Fig. 6. Acid chloride mediated peptide coupling carried out in flow. Top: the stacked coil reactors with components identified (insulating dome removed for clarity). Bottom: a representative example of the chemical transformation being carried out.17

This approach was used to successfully synthesise a series of cyclooligomeric depsipeptides, including the natural products beauvericin (9), enniatin C (10) and bassianolide (11), in overall yields which were significantly improved from previous syntheses employing batch approaches (Fig. 7). Importantly, from a green perspective, the high reactivity of the acid chloride intermediates combined with the precise control of temperature possible allowed us to use of the coupling partners in 1:1 stoichiometry, minimising waste. While we found that these results could be replicated at small scale in batch, this was challenging, requiring the chemist to perform multiple operations. We found that when the reaction was scaled up to 0.6 mmol scale, while the yield in flow did not change, the batch yield dramatically decreased, due at least in part to the operational challenge of adding large volumes of pre-cooled solutions to each other. 

Fig. 7. Cyclooligomeric depsipeptide natural product synthesised using flow chemistry, with the key amide bonds highlighted in green. Yields for the flow integrated synthesis are shown, with comparison to previously reported literature yields (in brackets).17

Column reactors

Where in batch, insoluble solid reagents can be challenging to use, packing such reagents into refillable reactor columns, which are commercially available (Fig. 8) or can be made from readily available components,15 can lead to straightforward and highly effective reactions. Column-based reactors are packed with solid or solid-supported18 reagents, catalysts, or scavengers, and equipped with filtering frits at both ends of the column to prevent the insoluble components leaving the reactor, while the solvent stream passes freely through.10 This approach removes the requirement for a separation step to remove the solid reagent, and can improve the lifespan of immobilised reagents as the requirement for active mixing in batch can lead to rapid physical weathering which does not occur in column reactors.10

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Fig. 8. An Omnifit EZ Chromatography column (Diba) which can be filled with solid reagents to form a column reactor.

The fact that catalytic reagents are superior to stoichiometric reagents in terms of green chemistry is acknowledged in Principle 9 of the 12 Principles.6 Packing heterogenous catalysts into reactor columns offers several further advantages. It can greatly improve the reusability of catalysts – particularly for reactive catalysts such as the palladium and platinum catalysts which are widely used for hydrogenation reactions but rarely can be successfully isolated from batch reactions to allow reuse.19 Additionally, while in batch reactions catalysts are usually added in the lowest possible amount to carry out the reaction reliably (e.g. 5 mol%, Fig. 9A), as only a small amount of the reaction stream is in the column at any one time, each molecule of reagent is exposed to a large excess of catalyst in a reactor column (Fig. 9B) which can lead to faster and more complete reactions.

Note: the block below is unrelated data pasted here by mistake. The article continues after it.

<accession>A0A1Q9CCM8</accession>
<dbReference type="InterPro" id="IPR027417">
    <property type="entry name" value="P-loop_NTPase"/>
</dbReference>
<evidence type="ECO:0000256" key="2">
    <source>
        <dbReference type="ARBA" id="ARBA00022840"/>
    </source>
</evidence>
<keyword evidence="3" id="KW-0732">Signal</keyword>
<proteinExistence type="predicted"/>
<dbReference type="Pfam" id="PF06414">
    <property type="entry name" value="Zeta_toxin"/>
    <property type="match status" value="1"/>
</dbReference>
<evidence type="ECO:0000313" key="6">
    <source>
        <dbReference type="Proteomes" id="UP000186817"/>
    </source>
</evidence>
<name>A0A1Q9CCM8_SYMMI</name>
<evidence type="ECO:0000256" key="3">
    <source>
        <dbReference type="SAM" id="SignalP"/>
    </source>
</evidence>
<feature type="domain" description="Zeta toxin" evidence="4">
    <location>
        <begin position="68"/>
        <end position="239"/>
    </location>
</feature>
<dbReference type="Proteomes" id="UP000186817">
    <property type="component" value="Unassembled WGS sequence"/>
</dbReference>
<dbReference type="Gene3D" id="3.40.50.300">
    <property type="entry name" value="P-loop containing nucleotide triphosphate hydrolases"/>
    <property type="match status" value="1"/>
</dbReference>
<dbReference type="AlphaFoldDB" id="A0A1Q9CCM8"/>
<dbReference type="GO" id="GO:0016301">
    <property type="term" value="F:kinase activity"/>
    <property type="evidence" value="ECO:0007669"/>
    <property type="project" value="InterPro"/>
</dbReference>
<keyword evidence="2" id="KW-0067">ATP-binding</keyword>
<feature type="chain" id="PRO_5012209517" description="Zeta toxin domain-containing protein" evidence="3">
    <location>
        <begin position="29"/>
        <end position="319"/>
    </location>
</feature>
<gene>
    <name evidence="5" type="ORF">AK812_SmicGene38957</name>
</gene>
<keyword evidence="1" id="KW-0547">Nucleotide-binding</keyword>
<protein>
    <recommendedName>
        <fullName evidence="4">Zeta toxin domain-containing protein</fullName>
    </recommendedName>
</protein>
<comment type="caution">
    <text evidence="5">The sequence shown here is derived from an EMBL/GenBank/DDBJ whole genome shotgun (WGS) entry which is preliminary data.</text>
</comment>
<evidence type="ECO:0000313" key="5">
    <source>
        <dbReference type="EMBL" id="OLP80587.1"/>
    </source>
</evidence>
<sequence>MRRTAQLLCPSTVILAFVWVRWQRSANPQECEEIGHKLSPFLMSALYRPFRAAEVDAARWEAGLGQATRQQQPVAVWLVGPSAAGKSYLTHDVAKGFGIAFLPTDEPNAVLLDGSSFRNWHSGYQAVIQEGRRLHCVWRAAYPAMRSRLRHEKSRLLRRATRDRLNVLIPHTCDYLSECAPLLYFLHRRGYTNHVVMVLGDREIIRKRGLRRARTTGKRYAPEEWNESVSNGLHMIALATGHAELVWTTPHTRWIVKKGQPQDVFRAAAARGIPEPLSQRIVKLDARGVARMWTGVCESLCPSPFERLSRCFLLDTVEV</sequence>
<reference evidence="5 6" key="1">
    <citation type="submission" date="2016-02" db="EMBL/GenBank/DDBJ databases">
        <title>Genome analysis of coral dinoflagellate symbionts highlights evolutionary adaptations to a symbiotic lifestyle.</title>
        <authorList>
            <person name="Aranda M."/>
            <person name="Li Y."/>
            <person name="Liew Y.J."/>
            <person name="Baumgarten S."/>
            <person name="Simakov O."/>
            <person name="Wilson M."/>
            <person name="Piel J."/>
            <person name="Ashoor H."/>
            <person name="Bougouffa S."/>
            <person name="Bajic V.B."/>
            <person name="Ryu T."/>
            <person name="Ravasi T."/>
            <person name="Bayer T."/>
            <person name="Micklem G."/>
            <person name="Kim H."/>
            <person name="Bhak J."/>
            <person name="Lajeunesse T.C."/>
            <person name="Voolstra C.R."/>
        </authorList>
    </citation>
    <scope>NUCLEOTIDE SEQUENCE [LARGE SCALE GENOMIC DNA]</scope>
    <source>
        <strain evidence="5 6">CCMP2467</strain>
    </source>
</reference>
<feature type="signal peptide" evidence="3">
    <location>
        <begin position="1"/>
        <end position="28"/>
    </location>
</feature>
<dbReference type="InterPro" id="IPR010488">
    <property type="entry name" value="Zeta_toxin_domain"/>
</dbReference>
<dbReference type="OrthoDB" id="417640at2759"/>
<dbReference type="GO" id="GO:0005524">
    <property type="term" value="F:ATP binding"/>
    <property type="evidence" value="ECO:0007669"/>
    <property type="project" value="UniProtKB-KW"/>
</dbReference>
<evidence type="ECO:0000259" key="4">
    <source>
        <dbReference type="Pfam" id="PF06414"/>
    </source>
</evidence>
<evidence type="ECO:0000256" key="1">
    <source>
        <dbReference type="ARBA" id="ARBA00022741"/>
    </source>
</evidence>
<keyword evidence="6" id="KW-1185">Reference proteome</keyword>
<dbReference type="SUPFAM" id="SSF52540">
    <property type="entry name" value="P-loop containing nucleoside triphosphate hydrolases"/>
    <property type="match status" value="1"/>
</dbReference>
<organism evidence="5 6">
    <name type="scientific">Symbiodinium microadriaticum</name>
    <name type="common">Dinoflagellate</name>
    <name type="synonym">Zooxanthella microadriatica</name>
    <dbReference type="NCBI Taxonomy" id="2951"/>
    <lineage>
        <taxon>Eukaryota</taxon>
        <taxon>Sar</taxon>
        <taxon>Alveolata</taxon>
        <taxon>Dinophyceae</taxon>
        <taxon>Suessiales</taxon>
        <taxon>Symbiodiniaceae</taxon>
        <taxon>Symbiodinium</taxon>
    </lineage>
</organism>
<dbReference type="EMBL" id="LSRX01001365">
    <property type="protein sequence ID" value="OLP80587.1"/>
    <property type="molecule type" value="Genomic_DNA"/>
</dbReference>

Fig. 9. A comparison of stoichiometry of heterogenous catalysis in A: Batch and B: Flow.

Flow Application 2: oxidation of oxazolines to oxazoles using manganese dioxide

When manganese(IV) dioxide (MnO2) is used in batch synthesis it has a tendency to adhere to surfaces complicating isolation of products.20 However, we found that when amorphous MnO2 is packed into a column reactor this allows its straightforward oxidation of oxazolines to oxazoles. The reaction is carried out using dimethoxyethane (DME) as the solvent, with the use of a back pressure regulator (BPR) to pressurise the reaction stream to 100 psi allowing the heating of the solvent stream to 100°C, significantly over the atmospheric boiling point of DME (85°C). This approach was successful for the oxidation of a range of oxazolines, including the double oxidation of challenging dioxazoline 12 to dioxazole 13 in 83% yield (Scheme 1).21 

The successful synthesis of dioxazole 13 in flow represents a significant improvement in terms of green chemistry. The product directly from the reactor was found to be analytically pure, removing the need for wasteful purification steps (in keeping with Principle 1). Additionally, Principle 3 reminds chemists that we should carry out less hazardous synthesis where possible. Previous syntheses of 13, which was an intermediate in our total synthesis of the natural products plantazolicin A (14, Scheme 1 insert) and B, had required the use of a large excess of acutely toxic bromotrichloromethane (BrCCl3) as a reagent, and only afforded 13 in a modest 23% yield leading to a step-wise approach being used in the total synthesis. 22,23

Scheme 1. Successful flow oxidation of dioxazoline 12 to dioxazole 13 and the structure of plantazolicin A (14) with the relevant structural fraction highlighted in green21–23

Improving the safety of chemical synthesis

There are two main approaches to mitigating risks, such as those represented by chemical synthesis, which are summarised by the risk equation: risk = hazard x exposure. While minimising either of these components will reduce the overall risk a process represents, the ideal situation would be to eliminate both the hazards and any potential exposure to them, which flow chemistry as an approach to synthesis is well poised to do.